• Frank Salter
        December 28, 2018 at 12:05 pm

        Transient Development is the title of my paper in RWER-81. Development relates to the development of manufacturing by the introduction of tools to increase productivity and thereby increasing output from the application of the same amount of effort. Transient relates how the productivity increases over time.

        With increasing productivity prices can be reduced. For example, this can be seen in the pricing of computers, TV sets etc. I would attribute inflation to prices being unnecessarily increased.

  5. Prof Dr James Beckman, Germany
    December 26, 2018 at 2:49 pm

    I prefer distinguishing between a BIOLOGICAL system (each human) & a SOCIAL system (from the nuclear family in any direction you wish to take it including governments & religious organizations). My students & business clients have no problem at all comprehending this. Just avoid the unnecessary math, they say. For many math kills intuition & visualization.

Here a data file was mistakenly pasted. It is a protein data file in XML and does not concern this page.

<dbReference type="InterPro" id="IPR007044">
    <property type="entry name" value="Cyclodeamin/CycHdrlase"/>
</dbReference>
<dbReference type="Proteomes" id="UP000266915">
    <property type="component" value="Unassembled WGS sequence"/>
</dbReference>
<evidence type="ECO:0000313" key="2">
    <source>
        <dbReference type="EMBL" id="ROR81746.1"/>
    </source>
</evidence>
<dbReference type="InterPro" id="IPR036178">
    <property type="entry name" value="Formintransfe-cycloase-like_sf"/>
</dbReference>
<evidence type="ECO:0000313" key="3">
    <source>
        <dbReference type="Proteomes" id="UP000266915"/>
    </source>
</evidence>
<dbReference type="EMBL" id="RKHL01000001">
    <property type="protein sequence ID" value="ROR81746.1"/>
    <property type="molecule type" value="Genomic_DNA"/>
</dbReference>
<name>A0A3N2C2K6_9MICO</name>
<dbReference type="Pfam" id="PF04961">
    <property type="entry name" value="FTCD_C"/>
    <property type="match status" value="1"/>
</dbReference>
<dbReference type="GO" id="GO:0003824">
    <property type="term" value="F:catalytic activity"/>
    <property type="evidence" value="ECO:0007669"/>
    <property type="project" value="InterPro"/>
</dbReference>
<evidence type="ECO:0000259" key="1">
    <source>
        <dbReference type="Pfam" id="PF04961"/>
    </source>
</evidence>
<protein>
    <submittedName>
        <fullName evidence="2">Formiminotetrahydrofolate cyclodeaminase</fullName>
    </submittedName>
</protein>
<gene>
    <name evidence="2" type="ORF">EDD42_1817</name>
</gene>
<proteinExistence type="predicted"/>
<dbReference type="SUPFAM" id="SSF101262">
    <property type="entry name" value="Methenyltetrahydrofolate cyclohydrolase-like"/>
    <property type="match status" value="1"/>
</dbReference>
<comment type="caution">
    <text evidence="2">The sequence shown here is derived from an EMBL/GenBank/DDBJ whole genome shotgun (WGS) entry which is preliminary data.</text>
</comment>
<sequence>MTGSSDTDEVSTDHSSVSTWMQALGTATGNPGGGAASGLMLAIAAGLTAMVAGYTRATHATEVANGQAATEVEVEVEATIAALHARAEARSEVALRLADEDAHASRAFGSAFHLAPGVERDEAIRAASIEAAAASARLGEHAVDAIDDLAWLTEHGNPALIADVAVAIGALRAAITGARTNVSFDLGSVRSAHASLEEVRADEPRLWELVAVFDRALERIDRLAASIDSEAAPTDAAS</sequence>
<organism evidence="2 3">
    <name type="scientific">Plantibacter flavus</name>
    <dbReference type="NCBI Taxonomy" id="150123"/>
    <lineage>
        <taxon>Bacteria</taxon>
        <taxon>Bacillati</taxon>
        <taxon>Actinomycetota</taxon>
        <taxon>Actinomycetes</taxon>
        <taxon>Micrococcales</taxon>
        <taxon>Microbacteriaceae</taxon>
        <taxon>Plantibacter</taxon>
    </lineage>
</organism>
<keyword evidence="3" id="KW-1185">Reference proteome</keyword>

• Frank Salter
      December 27, 2018 at 10:42 am

      Appropriate mathematics and the visualisation should correspond with reality. The problem is when they do NOT.

  6. December 26, 2018 at 9:55 pm

    The “Law of Demand” cannot be established if the ‘consumer’, in response to a price change, reformulates his, her, or its budget decision, and especially so with respect to ‘necessities’ or necessary inputs into production. Further, it rests not on any empirical evidence, but on the presumed existence of ‘the diminishing marginal utility of goods’ and on the axiom that prices are identical to the rate of change in diminishing marginal utility.